Editor’s note: Dmitry reviews business email compromise dangers and outlines critical steps to minimize the risk of BEC scams. If you want to implement strong defenses against this common cyber threat, contact ScienceSoft for our cybersecurity services.
Business email compromise (BEC) is a form of cybercrime where scammers use fraudulent emails to trick a company’s employees into taking certain actions to the scammer’s benefit. In BEC scams, a fraudster typically pretends to be a trusted person, such as a company’s executive or a business partner, and asks the victim to make a payment or share confidential company information.
BEC attacks take advantage of the corporate world’s reliance on email as a primary means of communication and employees' trust in their email correspondence. Perpetrators may employ diverse social engineering techniques, but BEC fraudsters tend to rely on urgency and appeal to authority to manipulate their victims effectively.
Why BEC Scams Are Dangerous: Key Risks
- Financial losses. BEC scams can cause direct financial damage, often leading to multimillion-dollar losses. Scammers trick victims into making fraudulent wire transfers, sharing payment credentials, or paying fake invoices.
- Data breaches. BEC scams often aim to intercept sensitive information. This can lead to unauthorized access to confidential records, customer data, and business plans. The stolen data can be used for various malicious purposes, from identity theft to ransom demands and business espionage.
- Business disruption. Successful BEC scams can disrupt small- and large-scale business operations. By gaining access to the email accounts of high-level executives, scammers can send fraudulent instructions to employees or partners, causing anything from confusion and delays to financial and reputational losses.
- Legal and regulatory consequences. Depending on the nature and impact of the BEC, companies may face legal and regulatory penalties, particularly if personal data or other sensitive information is compromised.
- Reputational damage. Falling victim to a BEC attack can damage a company’s reputation. News of the compromise can undermine customers' and partners' trust in the company's ability to protect their sensitive data and conduct secure transactions.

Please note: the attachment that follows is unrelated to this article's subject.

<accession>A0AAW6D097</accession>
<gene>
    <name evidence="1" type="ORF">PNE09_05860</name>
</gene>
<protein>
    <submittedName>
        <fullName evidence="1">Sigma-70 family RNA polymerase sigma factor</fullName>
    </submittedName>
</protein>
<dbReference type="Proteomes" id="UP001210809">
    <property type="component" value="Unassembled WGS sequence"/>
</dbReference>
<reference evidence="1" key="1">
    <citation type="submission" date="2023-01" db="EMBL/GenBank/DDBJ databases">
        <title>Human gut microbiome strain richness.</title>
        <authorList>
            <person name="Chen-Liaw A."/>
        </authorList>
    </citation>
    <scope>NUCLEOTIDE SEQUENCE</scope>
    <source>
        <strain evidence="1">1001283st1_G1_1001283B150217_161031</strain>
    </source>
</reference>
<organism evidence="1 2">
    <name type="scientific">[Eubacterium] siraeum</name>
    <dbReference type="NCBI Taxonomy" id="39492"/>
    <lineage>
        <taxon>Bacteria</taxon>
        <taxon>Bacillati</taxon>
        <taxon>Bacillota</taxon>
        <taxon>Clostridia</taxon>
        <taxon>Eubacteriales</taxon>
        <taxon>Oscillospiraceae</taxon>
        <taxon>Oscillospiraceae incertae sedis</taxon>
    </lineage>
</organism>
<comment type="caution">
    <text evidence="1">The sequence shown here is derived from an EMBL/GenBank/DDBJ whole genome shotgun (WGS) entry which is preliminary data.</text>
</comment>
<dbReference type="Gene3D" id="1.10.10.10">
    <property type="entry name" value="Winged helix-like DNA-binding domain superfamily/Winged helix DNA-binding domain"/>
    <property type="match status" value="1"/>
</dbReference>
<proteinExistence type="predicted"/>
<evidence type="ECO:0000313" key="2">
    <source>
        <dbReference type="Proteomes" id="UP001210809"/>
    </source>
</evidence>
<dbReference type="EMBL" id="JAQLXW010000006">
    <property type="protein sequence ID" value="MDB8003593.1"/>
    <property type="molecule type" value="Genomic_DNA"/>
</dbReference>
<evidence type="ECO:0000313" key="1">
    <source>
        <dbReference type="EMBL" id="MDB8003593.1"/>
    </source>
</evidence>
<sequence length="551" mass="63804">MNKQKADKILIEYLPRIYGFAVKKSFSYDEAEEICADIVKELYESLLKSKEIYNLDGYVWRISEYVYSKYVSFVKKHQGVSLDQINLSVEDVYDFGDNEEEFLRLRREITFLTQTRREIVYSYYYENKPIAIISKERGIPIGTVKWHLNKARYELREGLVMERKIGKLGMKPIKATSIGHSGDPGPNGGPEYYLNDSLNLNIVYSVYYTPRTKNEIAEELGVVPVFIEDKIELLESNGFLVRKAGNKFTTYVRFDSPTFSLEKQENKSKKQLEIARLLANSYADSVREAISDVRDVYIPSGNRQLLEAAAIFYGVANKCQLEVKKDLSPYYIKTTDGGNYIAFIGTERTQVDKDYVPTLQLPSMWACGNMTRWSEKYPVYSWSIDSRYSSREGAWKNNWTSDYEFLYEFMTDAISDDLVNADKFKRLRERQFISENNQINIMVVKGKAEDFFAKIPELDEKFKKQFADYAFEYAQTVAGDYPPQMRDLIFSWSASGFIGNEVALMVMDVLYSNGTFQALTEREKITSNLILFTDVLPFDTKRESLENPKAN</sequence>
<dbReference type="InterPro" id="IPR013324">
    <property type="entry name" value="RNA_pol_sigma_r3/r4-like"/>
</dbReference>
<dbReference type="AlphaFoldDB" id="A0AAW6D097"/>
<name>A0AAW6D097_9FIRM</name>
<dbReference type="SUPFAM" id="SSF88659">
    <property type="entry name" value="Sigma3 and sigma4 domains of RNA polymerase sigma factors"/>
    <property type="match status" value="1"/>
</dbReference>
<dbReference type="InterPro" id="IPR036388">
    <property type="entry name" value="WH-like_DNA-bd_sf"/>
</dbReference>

Business Email Compromise Prevention
- Validate email requests. Before responding to email requests, especially those involving financial transactions or sensitive information, contact the sender via a different communication channel. This ensures the authenticity of the request and reduces the risk of falling for BEC scams.
- Implement multi-factor authentication (MFA). Enable MFA for email accounts and other business-critical software systems. MFA adds an extra layer of security by requiring additional verification beyond just a password (e.g., a fingerprint or a unique login code), making it harder for cybercriminals to overtake corporate accounts.
- Train employees. Make sure all employees complete comprehensive cybersecurity training. Educate them about the BEC risks and the common scamming. Teach them to recognize suspicious emails, phishing attempts, and social engineering tactics. Encourage them to report any suspicious activity immediately.
- Enforce robust password policies. The passwords for corporate email accounts and other systems must be strong, regularly updated, and securely stored. To avoid the risk of employee negligence, implement organization-wide password policies that may include mandatory password resets at least every two months and the use of complex passwords with a mix of letters, numbers, and special characters,
- Enable email protection. Implement reliable email authentication protocols, such as Domain-based Message Authentication, Reporting, and Conformance (DMARC), Sender Policy Framework (SPF), and DomainKeys Identified Mail (DKIM). These protocols help prevent forged or spoofed emails and reduce the risk of BEC attacks.
- Maintain strong security measures. Utilize robust cybersecurity tools like firewalls, intrusion detection systems, and anti-malware software to protect against email-based threats. Ensure efficient security logging and monitoring to promptly identify any suspicious activities.
- Update software regularly. To prevent business email compromise, keep all software updated to the latest patches and versions. Timely updates help protect against known vulnerabilities and security loopholes. Promptly uninstall any unused software: hackers may exploit the vulnerabilities in outdated systems to penetrate your IT infrastructure.
Take Proactive Measures to Protect Your Data and Reputation from BEC Scams
By implementing robust email protection mechanisms, comprehensive employee training, and other best security practices, businesses can minimize the risk of falling victim to BEC scams. If you need help securing email communications and combating business email compromise, don’t hesitate to contact ScienceSoft’s cybersecurity team.
Can your employees be easily manipulated into breaking security rules? We imitate real-life hackers’ techniques to evaluate your staff’s resilience to malicious emails and calls.